As indicated by the purple, the Eurasian collared-dove's range is now throughout Europe and North America. The bird is native to the Indian subcontinent. (image/Cornell Lab of Ornithology)

As indicated by the purple, the Eurasian collared-dove’s range is now throughout Europe and North America. The bird is native to the Indian subcontinent. (image/Cornell Lab of Ornithology)

The first recorded sighting of the Eurasian collared-dove in North America was in Homestead, Florida, in 1982. This was three or four years after the initial release of doves in Nassau, Bahamas, during the burglary of a pet store. The doves are native to India, they were introduced in Turkey, and from there colonized Europe in the 1940s at a pace of about thirty miles a year.

View a larger map of the Eurasian collared-dove’s range.

Read about the Eurasian collared-dove in Sitka, on Matt Goff’s Sitka Nature blog.

The first dove sighted in Alaska was in 2009, along the Denali Highway between Anchorage and Fairbanks, about 4,500 miles from Homestead, Florida. That’s a pace of 166 miles a year.

Bonter says collared doves are programmed to move from the moment they are hatched.

“After young birds become independent from their parents, in many species they disperse a set distance. In something like a chickadee, it may only be a mile or two. But in collared doves they seem to have this remarkable ability to go great distances from their natal area. So we see these huge movements from year to year. Back in the 1990s birds were going from Florida to Oklahoma to Oregon very, very quickly. So we’re seeing this expansion continue on up into Alaska, and it’s most likely being driven by these birds that are traveling hundreds of miles from where they’re hatched.”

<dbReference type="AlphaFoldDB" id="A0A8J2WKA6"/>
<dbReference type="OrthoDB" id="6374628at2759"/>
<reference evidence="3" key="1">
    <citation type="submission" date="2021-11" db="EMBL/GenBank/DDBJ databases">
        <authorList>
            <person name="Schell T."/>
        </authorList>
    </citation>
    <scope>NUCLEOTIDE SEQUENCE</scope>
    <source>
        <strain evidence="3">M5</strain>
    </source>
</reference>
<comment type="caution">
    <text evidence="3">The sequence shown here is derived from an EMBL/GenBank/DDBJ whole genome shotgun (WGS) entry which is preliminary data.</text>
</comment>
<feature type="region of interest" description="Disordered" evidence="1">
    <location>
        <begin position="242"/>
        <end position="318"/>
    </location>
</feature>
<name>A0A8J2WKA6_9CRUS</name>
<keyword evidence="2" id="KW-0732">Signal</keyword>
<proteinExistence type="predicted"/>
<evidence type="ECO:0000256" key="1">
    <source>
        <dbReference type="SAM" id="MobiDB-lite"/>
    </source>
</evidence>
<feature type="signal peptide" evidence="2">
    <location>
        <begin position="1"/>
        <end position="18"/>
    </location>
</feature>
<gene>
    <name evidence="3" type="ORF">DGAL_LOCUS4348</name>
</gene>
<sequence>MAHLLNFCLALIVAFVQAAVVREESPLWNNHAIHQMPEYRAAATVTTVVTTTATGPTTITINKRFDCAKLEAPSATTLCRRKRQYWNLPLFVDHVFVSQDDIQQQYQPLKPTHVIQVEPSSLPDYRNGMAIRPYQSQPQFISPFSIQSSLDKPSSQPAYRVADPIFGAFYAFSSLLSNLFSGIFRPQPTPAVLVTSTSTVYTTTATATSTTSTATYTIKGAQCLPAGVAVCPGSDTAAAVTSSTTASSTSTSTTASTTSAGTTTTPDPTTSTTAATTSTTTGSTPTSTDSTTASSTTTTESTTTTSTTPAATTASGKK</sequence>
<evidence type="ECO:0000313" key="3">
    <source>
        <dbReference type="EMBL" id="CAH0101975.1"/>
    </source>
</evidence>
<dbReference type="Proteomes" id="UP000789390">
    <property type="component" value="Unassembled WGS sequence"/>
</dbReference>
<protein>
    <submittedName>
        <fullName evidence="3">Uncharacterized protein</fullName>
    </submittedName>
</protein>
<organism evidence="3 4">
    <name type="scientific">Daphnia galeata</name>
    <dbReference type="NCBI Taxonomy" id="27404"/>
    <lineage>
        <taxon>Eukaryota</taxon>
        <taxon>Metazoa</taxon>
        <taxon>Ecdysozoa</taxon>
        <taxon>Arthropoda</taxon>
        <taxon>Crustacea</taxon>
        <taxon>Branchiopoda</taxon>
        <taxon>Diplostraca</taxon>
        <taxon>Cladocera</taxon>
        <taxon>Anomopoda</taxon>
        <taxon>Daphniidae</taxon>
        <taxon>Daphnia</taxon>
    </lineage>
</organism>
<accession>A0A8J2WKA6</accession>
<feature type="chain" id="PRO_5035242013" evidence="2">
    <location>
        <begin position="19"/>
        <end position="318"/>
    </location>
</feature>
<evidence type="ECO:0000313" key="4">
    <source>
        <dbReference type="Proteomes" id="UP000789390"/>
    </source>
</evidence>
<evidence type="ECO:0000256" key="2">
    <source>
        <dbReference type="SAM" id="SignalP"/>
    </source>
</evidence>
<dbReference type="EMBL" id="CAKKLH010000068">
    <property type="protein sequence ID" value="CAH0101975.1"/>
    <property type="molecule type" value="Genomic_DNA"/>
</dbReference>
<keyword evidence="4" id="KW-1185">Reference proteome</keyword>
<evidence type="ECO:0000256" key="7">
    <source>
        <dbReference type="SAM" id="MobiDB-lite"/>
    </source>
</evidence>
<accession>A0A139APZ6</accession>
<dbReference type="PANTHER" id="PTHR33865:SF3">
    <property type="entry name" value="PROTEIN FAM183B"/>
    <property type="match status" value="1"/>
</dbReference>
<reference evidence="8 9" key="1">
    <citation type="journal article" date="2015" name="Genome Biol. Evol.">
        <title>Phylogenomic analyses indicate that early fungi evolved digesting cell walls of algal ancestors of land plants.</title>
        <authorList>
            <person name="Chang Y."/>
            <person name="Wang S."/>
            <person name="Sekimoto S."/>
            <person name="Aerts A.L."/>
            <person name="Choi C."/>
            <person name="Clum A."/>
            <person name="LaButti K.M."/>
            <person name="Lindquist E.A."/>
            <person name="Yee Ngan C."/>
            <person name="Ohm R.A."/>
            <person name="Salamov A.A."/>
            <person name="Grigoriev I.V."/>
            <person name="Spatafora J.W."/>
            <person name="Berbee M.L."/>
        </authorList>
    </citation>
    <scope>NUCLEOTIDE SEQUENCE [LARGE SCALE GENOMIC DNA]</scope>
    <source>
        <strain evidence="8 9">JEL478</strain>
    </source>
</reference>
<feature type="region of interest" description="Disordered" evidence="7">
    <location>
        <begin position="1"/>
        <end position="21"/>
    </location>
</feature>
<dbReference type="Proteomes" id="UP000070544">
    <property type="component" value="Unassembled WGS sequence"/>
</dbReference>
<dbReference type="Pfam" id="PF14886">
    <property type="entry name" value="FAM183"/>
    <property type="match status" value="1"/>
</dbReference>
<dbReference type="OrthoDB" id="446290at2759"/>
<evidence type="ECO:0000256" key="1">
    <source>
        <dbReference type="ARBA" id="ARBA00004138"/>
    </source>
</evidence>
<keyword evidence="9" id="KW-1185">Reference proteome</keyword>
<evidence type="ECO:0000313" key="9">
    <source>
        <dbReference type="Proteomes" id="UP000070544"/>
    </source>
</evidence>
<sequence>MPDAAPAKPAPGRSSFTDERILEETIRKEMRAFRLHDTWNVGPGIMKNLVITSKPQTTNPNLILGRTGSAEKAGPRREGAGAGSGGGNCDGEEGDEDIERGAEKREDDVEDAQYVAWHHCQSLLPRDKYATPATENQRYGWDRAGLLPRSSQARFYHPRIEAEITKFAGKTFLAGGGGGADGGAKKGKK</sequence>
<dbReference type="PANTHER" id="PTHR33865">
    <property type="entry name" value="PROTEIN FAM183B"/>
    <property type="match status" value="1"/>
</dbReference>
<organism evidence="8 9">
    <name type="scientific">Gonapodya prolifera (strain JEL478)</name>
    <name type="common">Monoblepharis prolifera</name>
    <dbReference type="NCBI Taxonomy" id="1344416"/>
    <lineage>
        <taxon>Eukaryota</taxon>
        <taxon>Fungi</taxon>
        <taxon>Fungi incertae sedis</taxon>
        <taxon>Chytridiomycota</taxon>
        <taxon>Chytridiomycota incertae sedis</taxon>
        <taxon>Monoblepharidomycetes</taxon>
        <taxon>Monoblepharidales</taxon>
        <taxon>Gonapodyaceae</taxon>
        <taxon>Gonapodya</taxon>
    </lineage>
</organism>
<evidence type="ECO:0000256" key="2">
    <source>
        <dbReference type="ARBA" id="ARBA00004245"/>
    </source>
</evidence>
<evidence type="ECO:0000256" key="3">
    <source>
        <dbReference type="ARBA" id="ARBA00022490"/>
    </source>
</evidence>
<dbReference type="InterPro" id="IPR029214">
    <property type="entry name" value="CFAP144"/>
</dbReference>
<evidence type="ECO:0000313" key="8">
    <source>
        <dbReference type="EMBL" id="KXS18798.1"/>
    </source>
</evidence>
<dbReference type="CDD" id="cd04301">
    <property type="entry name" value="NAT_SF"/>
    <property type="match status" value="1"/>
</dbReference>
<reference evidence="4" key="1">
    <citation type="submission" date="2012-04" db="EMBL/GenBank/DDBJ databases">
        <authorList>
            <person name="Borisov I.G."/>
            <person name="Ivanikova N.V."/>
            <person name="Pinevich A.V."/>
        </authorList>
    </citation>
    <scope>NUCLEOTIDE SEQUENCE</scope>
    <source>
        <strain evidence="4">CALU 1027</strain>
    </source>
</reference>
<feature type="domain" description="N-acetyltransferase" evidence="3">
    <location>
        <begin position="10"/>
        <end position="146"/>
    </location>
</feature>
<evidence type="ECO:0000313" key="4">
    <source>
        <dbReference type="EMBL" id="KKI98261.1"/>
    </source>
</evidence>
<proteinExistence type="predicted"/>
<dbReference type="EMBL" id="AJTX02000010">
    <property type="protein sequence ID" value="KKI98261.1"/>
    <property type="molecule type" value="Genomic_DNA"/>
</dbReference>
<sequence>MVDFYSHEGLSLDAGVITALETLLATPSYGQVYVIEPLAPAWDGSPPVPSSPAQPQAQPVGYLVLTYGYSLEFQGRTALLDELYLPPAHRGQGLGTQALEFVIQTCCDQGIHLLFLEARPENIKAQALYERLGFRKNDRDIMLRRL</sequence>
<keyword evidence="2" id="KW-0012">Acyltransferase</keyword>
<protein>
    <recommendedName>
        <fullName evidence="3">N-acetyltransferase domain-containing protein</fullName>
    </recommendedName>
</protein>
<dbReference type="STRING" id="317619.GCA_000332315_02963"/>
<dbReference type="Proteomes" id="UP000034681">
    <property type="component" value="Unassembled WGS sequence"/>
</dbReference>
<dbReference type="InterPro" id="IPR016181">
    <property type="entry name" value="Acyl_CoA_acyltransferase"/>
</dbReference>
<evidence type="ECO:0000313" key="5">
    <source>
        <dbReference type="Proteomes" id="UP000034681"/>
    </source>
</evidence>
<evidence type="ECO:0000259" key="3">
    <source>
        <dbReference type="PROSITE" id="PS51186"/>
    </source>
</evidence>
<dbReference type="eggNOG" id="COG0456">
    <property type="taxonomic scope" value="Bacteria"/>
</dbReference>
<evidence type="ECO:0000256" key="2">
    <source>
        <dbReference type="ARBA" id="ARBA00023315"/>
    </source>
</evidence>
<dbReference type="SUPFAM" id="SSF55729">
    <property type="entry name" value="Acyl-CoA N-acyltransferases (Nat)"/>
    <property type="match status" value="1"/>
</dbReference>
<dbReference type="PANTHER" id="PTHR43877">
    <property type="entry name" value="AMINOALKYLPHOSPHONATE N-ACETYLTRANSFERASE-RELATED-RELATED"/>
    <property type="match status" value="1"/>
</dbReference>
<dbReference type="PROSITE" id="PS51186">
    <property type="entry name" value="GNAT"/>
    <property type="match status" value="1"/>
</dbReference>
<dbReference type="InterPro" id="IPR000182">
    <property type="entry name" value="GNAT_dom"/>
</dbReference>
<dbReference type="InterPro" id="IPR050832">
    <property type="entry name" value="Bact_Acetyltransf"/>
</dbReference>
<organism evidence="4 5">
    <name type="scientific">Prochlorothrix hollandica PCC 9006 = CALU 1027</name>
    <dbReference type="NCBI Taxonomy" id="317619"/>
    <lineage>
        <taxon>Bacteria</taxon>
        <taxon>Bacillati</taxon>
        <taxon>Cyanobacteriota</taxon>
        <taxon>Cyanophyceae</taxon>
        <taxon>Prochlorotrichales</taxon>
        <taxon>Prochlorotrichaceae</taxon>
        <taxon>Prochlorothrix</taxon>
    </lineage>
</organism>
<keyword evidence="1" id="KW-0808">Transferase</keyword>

In warm climates, where the dove’s preferred diet is readily available — principally seeds — they’ve been observed nesting 11 months of the year. Cold climates are no barrier: They’re already in Scandanavia, and in Iceland.

Paul Norwood says the collared dove — like the dandelion and the starling — will make its home wherever we have made ours.

“The collared dove is essentially taking advantage of a niche that people created. So they’re not really moving into a native one. We created this spot for doves to be in by having feeders out, by certain ornamental plants, by having maple trees and other trees that they like to nest in. That’s not something that they’ll find on Kruzof. They may go to Kruzof, but they’re not going to like it. So they’ll just come back to Sitka, or go to say, Pelican.”

Birdsong: Varied thrush, Swainson’s

As it happens, I’m recently back from several days on Kruzof Island and it remains dove-free. I thought about that a lot while I was hiking — maybe too much.

David Bonter, at Cornell, says that his lab has processed thousands of reports of this bird as it has invaded our continent over the past two decades, and I represent a certain minority.

“I hate to say it, but you’re the first person I’ve ever heard complain about the song of the eurasian collared dove. A lot of folks really enjoy it. Really appreciate it.”

Birdsong: Eurasian collared-dove

I’m not saying it has a bad song. I think of it as the soundtrack of another part of the world.

Collared doves are not hard to spot (unless you’re a member of my elite Dove Chasers). They’re similar to a mourning dove, grayish-white, and larger than our urban pigeon — which is also an invasive species — and you might almost mistake them for a small gull. But they have a small head, and beady red eyes.

Alaska has always been a little rough on newcomers. Paul Norwood says some inhabitants of this island may find the dove soothing. Others may find it tasty.

“We had a goshawk eat a chicken on Merrill St. last year so you never know!”